After a rather staid third matchday to finish the group stages, the quarterfinal round had a surplus of excitement.
Japan defeated Egypt, 3-0, behind goals from Kensuke Nagai, Maya Yoshida, and Yuki Otsu. Japan controlled the game from the start, and the first goal came early, in the 14th minute. In the 41st minute, Egypt’s Saad Saadeldin pulled back Japan’s Manabu Saito on his way to goal, and was sent off. From that point, Egypt had no way back. The Japanese have yet to allow a goal through four matches, and are one of the tournament’s real surprises. Perhaps it’s no shock, having seen them defeat Spain in their first game, but the Japanese are a definite medal threat, and they might not settle for bronze.
Mexico 4–2 Senegal (after extra time; 2–2 at full-time)
This one was a barn burner! Mexico took a two-goal lead into the 69th minute, behind goals from Jorge Enrique and Javier Aquino, but then, Senegal scored two in a seven-minute span to tie things up, with goals from tournament-leading-scorer Moussa Konate and Ibrahima Balde. The Senegalese poured pressure on the Mexicans after that, but could not find the breakthrough, and the game went to extra time. Mexico were ascendant in the opening stages of the extra period. In the 98th minute, after several chances, Giovani dos Santos put Mexico ahead, following a defensive mistake in the Senegal backline. The goal spurred Senegal into action, but they soon gave up a fourth, in the 109th, following another defensive lapse. Senegal continued to fight and create chances, but could not claw back.
Brazil advanced to the semis, but not without difficulty. Brazil dominated the early stages, but Honduras took the lead against the run of play in the 12th minute, from a Mario Martinez goal. The goal shocked the Brazilians out of their rhythm, and Honduras took control. That is, until the 33rd minute, when Honduras was reduced to ten men, Wilmer Crisanto being sent off for a second yellow card. Brazil made the most of the change and Leandro Damiao scored in the 38th minute. Brazil had more chances, but all was level at the half. After halftime, Honduras came out strong, and took the lead with an excellent Roger Espinoza strike, but the lead was shortlived, as Damiao was brought down in the box. Neymar scored the penalty in the 51st, then ten minutes later fed Damiao for another. Honduras had a chance or two to get back into it, but in the end, Brazil made it through. Brazil are certainly the best attacking team in the tournament, but one wonders if the Brazilians can stop another team from scoring when they need to.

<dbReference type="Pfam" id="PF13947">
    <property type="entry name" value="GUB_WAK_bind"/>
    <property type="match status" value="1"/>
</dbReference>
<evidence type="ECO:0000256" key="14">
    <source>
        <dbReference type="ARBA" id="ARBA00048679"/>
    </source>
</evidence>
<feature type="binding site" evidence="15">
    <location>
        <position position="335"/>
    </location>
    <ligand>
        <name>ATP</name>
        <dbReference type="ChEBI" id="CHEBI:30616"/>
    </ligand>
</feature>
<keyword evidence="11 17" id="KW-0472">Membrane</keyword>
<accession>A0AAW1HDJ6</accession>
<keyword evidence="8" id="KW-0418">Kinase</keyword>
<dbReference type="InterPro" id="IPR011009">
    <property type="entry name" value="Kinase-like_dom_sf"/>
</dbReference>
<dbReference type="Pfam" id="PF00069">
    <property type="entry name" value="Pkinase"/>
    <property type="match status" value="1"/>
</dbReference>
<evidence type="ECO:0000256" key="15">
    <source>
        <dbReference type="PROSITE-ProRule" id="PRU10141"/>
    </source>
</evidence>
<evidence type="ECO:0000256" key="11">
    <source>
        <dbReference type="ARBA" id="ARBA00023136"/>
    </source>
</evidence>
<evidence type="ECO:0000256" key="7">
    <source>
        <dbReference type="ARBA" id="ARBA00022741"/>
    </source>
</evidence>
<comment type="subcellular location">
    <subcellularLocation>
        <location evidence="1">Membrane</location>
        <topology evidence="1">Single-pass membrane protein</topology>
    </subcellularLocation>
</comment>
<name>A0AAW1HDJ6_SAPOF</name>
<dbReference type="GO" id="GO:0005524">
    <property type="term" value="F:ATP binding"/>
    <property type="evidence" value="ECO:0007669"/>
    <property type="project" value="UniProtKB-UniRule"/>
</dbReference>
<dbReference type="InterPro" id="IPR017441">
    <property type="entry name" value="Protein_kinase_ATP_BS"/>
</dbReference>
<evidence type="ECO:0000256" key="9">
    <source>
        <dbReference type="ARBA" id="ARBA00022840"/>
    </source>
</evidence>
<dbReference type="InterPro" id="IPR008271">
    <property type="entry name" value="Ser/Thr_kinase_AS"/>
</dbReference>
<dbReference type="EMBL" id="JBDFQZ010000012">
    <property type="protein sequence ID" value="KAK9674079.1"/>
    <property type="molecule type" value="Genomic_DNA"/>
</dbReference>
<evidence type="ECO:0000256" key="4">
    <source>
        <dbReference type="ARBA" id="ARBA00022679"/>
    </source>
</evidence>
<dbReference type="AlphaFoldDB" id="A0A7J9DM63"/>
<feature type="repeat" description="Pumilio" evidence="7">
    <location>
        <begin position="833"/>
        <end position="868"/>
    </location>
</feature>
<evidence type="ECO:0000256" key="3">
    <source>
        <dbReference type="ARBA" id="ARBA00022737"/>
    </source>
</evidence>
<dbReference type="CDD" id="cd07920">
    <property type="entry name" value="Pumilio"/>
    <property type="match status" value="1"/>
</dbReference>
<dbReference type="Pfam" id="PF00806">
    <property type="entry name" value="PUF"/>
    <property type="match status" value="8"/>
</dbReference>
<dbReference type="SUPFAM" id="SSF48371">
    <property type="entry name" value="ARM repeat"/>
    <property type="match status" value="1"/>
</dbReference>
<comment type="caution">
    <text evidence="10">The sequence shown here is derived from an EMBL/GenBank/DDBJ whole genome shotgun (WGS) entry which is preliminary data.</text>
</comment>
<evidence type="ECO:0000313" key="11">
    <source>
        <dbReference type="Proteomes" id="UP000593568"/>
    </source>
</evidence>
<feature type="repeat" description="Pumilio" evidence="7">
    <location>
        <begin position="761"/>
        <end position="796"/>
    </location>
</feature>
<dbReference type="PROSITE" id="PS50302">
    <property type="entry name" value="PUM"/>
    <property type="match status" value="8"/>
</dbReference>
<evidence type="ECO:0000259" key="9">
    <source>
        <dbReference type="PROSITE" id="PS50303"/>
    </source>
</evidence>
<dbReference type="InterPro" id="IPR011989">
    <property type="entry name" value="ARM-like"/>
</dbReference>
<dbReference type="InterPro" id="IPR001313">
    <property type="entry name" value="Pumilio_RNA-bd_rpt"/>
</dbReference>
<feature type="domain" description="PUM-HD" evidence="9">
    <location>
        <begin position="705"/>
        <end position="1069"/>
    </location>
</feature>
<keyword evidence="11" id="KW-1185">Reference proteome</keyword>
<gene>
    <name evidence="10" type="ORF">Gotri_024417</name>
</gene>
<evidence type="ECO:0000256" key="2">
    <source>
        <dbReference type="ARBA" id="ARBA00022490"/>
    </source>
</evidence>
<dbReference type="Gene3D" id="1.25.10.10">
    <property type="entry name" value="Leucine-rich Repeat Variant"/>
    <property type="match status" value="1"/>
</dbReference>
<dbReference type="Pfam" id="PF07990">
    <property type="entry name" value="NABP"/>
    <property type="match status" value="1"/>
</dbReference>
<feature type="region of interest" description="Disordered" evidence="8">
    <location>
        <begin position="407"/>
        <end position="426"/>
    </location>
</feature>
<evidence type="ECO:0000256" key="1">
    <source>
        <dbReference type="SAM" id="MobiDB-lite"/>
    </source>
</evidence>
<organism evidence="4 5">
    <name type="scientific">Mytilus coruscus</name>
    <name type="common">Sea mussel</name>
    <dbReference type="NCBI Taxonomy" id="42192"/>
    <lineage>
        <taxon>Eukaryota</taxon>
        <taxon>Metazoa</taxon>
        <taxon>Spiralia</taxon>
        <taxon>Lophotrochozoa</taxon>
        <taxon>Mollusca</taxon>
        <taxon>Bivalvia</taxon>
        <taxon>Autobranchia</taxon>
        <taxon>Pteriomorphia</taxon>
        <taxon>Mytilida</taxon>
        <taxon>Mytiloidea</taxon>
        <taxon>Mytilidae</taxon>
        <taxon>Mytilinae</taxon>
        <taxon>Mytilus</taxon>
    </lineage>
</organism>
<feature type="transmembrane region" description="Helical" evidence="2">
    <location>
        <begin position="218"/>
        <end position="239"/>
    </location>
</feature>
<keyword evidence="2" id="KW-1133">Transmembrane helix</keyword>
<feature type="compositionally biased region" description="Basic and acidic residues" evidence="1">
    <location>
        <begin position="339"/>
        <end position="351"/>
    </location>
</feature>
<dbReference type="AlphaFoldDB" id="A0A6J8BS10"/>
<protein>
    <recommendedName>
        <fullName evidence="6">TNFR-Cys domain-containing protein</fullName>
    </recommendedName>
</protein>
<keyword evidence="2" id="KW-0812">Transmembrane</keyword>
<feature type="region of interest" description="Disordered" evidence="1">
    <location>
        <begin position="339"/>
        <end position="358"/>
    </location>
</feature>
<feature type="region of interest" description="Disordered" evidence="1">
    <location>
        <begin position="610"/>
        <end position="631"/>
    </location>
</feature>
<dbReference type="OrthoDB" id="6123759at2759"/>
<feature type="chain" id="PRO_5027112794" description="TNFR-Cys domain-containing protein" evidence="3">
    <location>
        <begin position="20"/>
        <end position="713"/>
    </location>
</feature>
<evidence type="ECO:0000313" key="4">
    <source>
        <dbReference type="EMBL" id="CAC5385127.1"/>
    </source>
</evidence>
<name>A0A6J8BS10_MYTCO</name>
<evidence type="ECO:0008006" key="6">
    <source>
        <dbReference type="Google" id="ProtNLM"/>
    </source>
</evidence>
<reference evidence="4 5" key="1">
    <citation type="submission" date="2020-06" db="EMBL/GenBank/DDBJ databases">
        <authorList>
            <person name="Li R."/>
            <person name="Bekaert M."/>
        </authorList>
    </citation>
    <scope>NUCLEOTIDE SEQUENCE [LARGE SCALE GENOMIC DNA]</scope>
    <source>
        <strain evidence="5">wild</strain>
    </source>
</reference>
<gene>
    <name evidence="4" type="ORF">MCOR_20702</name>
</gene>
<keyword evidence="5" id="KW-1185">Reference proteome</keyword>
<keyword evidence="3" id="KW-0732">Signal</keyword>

Tell me if you’ve heard this one before: The English exit a major tournament as a result of penalty kicks. Evidently, including Welsh, Irish, and Scottish players did not save team Great Britain from the same fate. South Korea, faster and more committed, took the lead in the 29th minute, only for Great Britain to be awarded two penalties in the span of four minutes. Aaron Ramsey took both, but only managed to score the first. It was the last goal of regular time, and the two teams played a scoreless half-hour of extra time before heading to a shootout. Ramsey put his third PK of the day away to start things off, but both sides traded goals until Daniel Sturridge, hero of the group stages, missed the decisive kick. Great Britain are out, and Asia has a second representative in the semis, in South Korea.
Looking ahead to the semifinals
The semis will be played on Tuesday, August 7.
Mexico v. Japan (12:00pm, NBCSN/Live Extra)
With Brazil’s defensive struggles, Mexico is looking a decent outside bet for the gold medal, but they have to get by a stingy Japanese team first. Japan have yet to let in a goal, and scored three on a relatively porous Egyptian defense. If Japan hold the ball, they may take Mexico out of their rhythm. I could see this game going to extra time or penalties, but the Mexicans definitely have the capacity to win it in normal time.
South Korea v. Brazil (2:45pm, NBCSN/Live Extra)
Brazil is certainly the heavy favorite in this matchup, but at the same time, the Koreans cannot be discounted. Their energy and organization could certainly trouble the Brazilian defense, but they’ll need to find their shooting boots—they’ve scored only three goals so far, while Brazil have scored three goals every game. That offensive prowess is likely to prove unstoppable.
Brazil is well on course to make the gold-medal game, and Mexico is looking good money to join them. That said, Japan could play spoiler.